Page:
Tuesday, September 2, 2008

The Hobbit

On the surface, there is nothing really special about the vast majority of people who walk this earth. We move through life without distinction, doing the same things day after day. We are ordinary, commonplace and everyday beings. Or are we? What if there were something noble and courageous inside of us just waiting to get out? What if we were capable of many mighty things and were only waiting for the right time to do them? That is a question that is answered for Bilbo Baggins, the hero of J. R. R. Tolkein's classic tale The Hobbit: or There and Back Again.

The Plot:

Ordinary hobbit Bilbo Baggins leads a quiet, simple life at his home in the Shire. Adventures, you see, are not something that hobbits have. They do not often deal with anyone from outside the Shire, and they very seldom, if ever go very far beyond their own borders, and Bilbo is no exception. Then one day, the appearance of Gandalf the wizard as well as band of dwarves on his doorstep turns his world upside-down.

The dwarves are trying to recapture their ancient homeland and its vast treasure from the evil dragon, Smaug, and they are in need of a "burglar". Gandalf believes that Bilbo is just the hobbit for the job. Bilbo's first instinct is to refuse, but suddenly, his romantic and adventurous side ("something Tookish") begins to awaken in him. Before he knows it, Bilbo is off on the adventure of his life. Along the way, he will find a courage and strength he never knew he had, and set in motion events that will echo throughout the ages of Middle-earth.

My Review (Caution- Spoilers!):

Though The Hobbit doesn't fit into one particular genre, it is very close to children's fantasy stories such as George MacDonald's classic The Princess and the Goblin. The writing is relatively simple, there is an omniscient narrator and the hero (Bilbo) is someone that children can relate to. In fact, this book itself is a lot like Bilbo. On the surface, it seems to be an ordinary children's story, but underneath there are many things that make this book great.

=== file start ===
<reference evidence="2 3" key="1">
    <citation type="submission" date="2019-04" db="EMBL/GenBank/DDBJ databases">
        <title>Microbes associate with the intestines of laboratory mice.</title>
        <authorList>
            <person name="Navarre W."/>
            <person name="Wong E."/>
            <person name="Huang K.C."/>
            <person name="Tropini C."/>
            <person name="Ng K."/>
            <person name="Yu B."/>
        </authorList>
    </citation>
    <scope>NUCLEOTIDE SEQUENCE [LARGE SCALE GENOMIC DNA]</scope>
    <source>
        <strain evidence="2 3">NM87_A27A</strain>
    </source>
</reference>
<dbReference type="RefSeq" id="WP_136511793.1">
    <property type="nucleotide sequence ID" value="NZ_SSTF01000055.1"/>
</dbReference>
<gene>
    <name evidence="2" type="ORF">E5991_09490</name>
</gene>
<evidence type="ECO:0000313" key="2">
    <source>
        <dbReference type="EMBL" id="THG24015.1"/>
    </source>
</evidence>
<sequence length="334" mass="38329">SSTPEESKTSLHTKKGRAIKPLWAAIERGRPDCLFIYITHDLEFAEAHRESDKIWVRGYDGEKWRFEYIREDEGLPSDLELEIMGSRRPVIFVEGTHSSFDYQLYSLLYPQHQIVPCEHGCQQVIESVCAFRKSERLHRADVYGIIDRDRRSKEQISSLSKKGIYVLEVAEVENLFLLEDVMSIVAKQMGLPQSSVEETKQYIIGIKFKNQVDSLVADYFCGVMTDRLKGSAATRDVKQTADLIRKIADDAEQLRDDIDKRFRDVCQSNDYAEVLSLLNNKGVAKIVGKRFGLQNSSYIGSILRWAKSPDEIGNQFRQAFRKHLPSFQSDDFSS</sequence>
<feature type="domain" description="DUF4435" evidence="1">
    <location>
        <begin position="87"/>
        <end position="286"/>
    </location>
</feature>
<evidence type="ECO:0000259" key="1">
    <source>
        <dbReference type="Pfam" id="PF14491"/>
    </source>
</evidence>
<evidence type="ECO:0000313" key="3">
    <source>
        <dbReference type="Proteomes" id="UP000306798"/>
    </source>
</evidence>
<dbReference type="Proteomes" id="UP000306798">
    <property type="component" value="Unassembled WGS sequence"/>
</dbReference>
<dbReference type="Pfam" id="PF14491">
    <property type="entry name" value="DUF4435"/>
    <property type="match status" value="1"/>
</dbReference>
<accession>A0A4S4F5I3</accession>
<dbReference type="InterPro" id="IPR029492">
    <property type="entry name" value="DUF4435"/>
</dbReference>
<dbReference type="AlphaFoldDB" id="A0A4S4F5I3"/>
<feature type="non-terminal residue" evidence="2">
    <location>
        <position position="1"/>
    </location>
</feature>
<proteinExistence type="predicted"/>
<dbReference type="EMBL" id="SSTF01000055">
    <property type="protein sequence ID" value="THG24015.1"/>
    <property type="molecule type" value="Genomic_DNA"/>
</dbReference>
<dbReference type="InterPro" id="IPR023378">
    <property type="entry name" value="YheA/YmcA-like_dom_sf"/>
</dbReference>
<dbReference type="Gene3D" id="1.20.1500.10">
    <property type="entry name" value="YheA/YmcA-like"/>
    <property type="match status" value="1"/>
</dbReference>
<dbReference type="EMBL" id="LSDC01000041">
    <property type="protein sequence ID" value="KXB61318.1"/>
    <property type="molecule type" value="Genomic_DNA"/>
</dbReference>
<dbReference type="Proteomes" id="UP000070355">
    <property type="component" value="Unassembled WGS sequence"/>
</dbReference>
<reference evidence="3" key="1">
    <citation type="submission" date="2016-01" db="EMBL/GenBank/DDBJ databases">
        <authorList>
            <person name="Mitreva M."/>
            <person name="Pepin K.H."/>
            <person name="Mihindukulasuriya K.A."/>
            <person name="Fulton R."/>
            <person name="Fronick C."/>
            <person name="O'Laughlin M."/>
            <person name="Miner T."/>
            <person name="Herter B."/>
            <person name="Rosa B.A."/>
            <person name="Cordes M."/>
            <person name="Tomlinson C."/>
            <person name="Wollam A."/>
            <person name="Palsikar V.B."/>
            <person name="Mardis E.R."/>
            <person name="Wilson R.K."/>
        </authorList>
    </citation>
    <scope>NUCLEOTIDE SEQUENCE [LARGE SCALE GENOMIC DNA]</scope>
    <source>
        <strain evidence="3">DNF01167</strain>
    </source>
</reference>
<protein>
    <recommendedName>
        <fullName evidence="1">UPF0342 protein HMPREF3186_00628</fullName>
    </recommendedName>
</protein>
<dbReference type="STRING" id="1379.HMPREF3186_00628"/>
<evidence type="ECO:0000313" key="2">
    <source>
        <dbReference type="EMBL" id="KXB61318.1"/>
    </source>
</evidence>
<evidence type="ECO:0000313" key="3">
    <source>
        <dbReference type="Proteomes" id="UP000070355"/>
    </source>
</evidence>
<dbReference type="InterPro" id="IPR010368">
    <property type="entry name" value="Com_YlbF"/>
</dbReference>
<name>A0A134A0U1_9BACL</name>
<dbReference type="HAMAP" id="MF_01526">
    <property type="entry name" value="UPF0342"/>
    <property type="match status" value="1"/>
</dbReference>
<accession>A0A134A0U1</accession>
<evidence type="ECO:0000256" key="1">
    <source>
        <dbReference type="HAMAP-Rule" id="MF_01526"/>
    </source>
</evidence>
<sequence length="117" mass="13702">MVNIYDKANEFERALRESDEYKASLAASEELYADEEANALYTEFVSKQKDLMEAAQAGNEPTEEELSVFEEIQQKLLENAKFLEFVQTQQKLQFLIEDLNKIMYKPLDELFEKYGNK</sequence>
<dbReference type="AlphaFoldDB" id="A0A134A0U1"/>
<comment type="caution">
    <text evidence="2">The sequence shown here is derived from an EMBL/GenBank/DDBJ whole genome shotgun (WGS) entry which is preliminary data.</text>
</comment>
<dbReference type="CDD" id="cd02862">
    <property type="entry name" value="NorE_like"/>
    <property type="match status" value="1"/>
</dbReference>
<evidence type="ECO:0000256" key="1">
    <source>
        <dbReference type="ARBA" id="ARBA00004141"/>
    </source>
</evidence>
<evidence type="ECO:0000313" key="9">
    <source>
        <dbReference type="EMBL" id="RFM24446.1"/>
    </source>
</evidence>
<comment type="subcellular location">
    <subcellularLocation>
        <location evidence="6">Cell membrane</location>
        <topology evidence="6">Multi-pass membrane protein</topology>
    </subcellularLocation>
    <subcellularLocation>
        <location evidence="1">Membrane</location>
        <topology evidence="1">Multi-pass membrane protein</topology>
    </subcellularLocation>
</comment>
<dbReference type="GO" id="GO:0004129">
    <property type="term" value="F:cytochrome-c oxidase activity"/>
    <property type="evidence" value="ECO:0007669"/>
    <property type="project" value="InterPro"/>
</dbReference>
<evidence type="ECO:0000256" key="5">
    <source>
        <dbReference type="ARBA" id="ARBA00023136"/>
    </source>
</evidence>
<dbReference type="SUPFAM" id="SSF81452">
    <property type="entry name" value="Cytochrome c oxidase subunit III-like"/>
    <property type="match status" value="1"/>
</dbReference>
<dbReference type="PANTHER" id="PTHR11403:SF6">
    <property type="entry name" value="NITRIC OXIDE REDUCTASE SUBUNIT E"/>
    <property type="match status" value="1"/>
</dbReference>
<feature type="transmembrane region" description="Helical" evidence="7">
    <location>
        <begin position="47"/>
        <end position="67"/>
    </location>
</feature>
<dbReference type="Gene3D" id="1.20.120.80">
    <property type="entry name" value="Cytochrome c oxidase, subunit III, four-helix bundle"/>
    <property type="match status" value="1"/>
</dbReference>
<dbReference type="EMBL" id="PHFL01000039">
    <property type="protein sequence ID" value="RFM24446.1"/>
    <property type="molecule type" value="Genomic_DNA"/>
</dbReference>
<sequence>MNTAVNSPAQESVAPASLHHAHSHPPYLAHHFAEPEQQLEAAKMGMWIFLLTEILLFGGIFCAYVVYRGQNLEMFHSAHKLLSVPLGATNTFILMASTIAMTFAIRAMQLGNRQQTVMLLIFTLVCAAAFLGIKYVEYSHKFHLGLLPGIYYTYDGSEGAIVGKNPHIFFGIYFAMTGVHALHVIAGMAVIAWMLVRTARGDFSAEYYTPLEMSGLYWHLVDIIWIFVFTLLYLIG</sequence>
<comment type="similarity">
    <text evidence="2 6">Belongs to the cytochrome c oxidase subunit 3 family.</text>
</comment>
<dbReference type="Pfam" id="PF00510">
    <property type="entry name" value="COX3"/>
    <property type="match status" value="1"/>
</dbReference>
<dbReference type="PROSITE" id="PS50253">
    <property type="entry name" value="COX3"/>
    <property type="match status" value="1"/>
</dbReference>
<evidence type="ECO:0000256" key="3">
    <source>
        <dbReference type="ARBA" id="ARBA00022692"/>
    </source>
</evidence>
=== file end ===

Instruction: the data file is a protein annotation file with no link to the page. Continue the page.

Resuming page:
First, Tolkein is a genius of a writer. His attention to detail, his understanding of human character and his ability to create, not just a story, but a world itself, all make this a fascinating work for both children and adults.

Second, The Hobbit provides some of the back story for Tolkein's impressive Lord of the Rings. Though you can read LOTR without first reading this story, it does lay a foundation for many characters that will be given much more detail in the later books (such as Bilbo, Gandalf and Gollum).

Finally, The Hobbit serves as a bridge between the literature of childhood and the literature of adulthood. It especially helps to fill that ever-present gap between ages 9-13 that is sorely lacking in good literature that will help prepare them for the works of Dante and Shakespeare.

Perhaps it was Rayner Unwin who summed it up the best. As the ten year old son of publisher Sir Stanley Unwin, he was the first person to write up a review of The Hobbit in 1936. Here is what he had to say:

Bilbo Baggins was a Hobbit who lived in his Hobbit hole and never went for adventures, at last Gandalf the wizard and his Dwarves persuaded him to go. He had a very exciting time fighting goblins and wargs. At last they get to the lonely mountain; Smaug, the dragon who guards it is killed and after a terrific battle with the goblins he returned home — rich! This book, with the help of maps, does not need any illustrations it is good and should appeal to all children between the ages of 5 and 9.

Though I am no longer between the ages of 5 & 9, I thoroughly enjoyed this book, and at times I liked it better than the more in depth LOTR. I only regret that I didn't read it sooner. So if this is one of those books that you have been putting off, don't wait. Read it now!

The Movie:

There is a live-action version of The Hobbit currently in the works. Lord of the Rings director Peter Jackson is acting as producer with Guillermo del Toro directing. There is speculation on which actors will be reprising their roles from Lord of the Rings, but the names that are being tossed around include Ian McKellen (Gandalf), Ian Holm (Bilbo), Andy Serkis (Gollum) and Christopher Lee (Saruman). It is supposed to be divided into 2 parts to be released in December 2011 and December 2012.

There is also a 1977 animated version of the story starring Orson Bean, Cyril Ritchard, Hans Conried and John Huston. It has been simplified from the original story, but it does include many songs based on many of Tolkein's poems. It has been YEARS since I have seen it, so I can't give any real opinion of it.

Trivia: The Hobbit actors Cyril Ritchard and Hans Conried both starred as Captain Hook/Mr. Darling in Peter Pan; Ritchard in the Broadway version and Conried in the 1953 Disney Version.

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